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Holly
1st December 2007, 02:03 PM
Found this on another group...thought some of you might be interested. The lady said it was ok to cross-post...

Hello Everyone,

I had one of my Cavaliers at the University of Minnesota today for
appointments and had an interesting conversation with one of the
doctors. She would like to explore offering reduced-cost screening
MRIs for Cavaliers (for PSOM and SM - not full spine, but upper neck
and back of skull) The U of MN has a new MRI machine, and this
would be a joint offering by the dermatology and radiology
departments.

Before she gets too far into this, she'd like to know how many
Cavalier owners and breeders in the area would have an interest in
participating. The more people willing to take advantage of it,
the harder she'll work to get grants (or twist arms) to put it
together.

At full price, my understanding is the MRI here runs about $1200.00,
including the anesthesia costs. She's hoping to get an "extremely
reduced" rate, hopefully even as low at 50%, if possible.

So, the questions are:
1) how many of you would be willing to have a screening, and on how
many dogs;
and
2) how much would you be willing to pay for a screening, knowing
full cost is around $1200.

Please feel free to email me privately if you don't want to answer
publicly. I'm hoping to reach as many Cavalier people in the Upper
Midwest as possible. Thanks!

Pam
pduffey1@comcast. net

Cathy Moon
1st December 2007, 02:31 PM
Charlie's neurologist told me it's better to have a full length MRI, because it is possible to have a syrinx lower on the spine and it would be missed.

Jen
1st December 2007, 03:02 PM
It is better to have a full length as it just plain tells you more--tells you the whole picture. While this is a great program, and our neuro is the one behind it, I'd strongly recommend going with a full scan. Abbey stopped breathing during her procedure, so we didn't get a full scan. As a result, we were only able to tell that the upper portion is clear of syrinxes, but yet she has all the symptoms of SM. McVey labeled her as COSM, but yet he feels there could be a possibility of syrinxes in her lower spine due to her symptoms, most of which seemed focused in her lower area. We won't know for sure until we have another MRI done.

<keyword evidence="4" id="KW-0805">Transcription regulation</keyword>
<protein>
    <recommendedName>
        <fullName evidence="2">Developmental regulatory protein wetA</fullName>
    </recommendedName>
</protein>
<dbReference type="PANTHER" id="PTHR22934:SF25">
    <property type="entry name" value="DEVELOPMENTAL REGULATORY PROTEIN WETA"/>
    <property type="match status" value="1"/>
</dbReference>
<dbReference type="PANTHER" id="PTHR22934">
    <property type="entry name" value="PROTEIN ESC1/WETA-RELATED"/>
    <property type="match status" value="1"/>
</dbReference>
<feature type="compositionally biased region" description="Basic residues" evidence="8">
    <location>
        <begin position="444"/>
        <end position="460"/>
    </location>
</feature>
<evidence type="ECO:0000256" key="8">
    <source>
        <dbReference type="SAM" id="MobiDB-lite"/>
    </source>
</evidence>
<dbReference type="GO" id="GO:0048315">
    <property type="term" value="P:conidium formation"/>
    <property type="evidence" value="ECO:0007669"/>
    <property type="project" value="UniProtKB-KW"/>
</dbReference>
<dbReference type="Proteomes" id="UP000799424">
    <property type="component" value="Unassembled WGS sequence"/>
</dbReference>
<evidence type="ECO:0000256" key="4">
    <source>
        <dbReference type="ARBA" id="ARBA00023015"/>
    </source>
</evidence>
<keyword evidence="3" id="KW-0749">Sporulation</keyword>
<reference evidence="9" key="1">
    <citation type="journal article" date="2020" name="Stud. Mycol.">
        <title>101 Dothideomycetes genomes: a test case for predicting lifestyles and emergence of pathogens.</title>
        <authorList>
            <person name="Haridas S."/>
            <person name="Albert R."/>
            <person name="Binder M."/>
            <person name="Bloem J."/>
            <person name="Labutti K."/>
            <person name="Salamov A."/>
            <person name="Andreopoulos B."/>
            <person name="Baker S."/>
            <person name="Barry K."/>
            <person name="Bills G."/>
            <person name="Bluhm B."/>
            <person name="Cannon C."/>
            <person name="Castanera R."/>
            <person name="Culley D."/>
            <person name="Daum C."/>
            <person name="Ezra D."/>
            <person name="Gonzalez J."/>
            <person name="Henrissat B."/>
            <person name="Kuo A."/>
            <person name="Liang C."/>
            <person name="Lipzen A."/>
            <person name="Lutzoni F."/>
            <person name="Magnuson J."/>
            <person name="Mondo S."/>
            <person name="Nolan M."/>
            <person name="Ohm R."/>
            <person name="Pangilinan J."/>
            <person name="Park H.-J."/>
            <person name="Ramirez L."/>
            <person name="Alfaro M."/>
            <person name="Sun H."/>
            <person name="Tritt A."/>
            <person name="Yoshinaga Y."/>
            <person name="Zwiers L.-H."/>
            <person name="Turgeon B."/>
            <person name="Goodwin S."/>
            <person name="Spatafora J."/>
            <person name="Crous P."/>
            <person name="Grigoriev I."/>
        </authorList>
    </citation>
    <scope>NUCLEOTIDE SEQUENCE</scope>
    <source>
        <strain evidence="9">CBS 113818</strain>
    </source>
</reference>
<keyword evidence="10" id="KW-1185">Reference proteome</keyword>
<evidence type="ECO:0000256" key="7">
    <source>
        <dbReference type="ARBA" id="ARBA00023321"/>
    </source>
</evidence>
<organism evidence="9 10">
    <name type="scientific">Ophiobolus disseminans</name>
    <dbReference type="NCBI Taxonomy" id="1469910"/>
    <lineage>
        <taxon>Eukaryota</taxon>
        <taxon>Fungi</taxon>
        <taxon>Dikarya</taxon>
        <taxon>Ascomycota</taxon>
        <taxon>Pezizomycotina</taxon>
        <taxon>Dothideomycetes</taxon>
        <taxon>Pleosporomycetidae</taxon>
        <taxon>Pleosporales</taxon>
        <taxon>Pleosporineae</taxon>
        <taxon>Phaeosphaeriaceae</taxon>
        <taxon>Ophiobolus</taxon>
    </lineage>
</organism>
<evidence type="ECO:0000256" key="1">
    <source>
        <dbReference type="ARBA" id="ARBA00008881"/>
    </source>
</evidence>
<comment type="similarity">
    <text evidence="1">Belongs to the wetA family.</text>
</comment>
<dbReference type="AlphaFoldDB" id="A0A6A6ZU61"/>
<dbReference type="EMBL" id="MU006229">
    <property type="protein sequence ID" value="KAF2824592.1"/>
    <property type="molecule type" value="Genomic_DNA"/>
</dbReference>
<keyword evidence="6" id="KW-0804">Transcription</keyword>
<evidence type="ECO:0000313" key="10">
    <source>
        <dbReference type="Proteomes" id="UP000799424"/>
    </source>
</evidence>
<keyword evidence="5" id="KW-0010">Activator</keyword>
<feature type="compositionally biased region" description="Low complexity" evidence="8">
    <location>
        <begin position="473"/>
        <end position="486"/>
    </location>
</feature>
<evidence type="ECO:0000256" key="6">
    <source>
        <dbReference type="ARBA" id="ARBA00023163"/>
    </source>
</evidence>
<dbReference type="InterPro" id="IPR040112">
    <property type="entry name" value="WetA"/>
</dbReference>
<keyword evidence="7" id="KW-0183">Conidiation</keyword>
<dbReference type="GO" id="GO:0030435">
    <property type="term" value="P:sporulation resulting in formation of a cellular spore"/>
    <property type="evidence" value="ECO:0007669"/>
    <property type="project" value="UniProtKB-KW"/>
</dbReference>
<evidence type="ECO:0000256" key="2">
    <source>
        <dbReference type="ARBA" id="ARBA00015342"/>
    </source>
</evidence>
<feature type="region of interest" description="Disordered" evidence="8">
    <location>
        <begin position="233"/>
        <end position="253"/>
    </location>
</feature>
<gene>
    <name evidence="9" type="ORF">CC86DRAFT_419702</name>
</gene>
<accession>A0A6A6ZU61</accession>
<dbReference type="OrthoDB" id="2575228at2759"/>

Karlin
1st December 2007, 03:42 PM
For breeders in particular, the neurologists involved in the main research group all generally feel a neck, skull and shoulder MRI is fine. So far all evidence is that this will be a strong indicator of affectedness in the vast majority of cavaliers. In many ways it is not going to matter if you have a symptomatic dog that shows the Chiari-like malformation and has symptoms of what has been called COMS (but actually the larger group of neurologists at the London SM conference including Dr Marino who gave t that name, decided it is better to call this condition CM/SM as COMS (caudal occipital malformation syndrome) is too specific and there are many elements involved).

This is because if the malformation is there, and the dog has symptoms, you address the condition in pretty much exactly the same way. A syrinx may or may not complicate things. If the dog has SM, CM tends to be its cause in 99.9% of cases; and if CM exists then a syrinx could develop at any point in the dog's life. Unfortunately, CM seems to exist in nearly all cavaliers -- around 90%. So there are a lot of apparent factors that go into whether a CM dog ever develops SM or how it copes with either CM or SM. Some dogs definitely have symptoms, including severe symptoms, from CM alone, probably not least because it often causes the brain to be forced out into the spine. Humans often have pain from CM -- in greater numbers than SM --because it starts when they have CM and they may not develop SM.

The bottom line though is if there's pain, there's pain, and the pain tends to be very similarly expressed in dogs with these problems... and there are only a handful of treatment options -- surgery or trying a range of medications often in concert.

Personally I think a low cost scheme in the Midwest is really crucial and would hope it would link in with what is happening at LIVS in Long Island with Drs Marino and Dewey, and the UK low cost centres. A low cost scheme would help breeders, pet owners, dogs, and hopefully, research. :thmbsup:

For someone with a dog they think might have SM, they should discuss whether it is better to get a full length scan for diagnosis and treatment.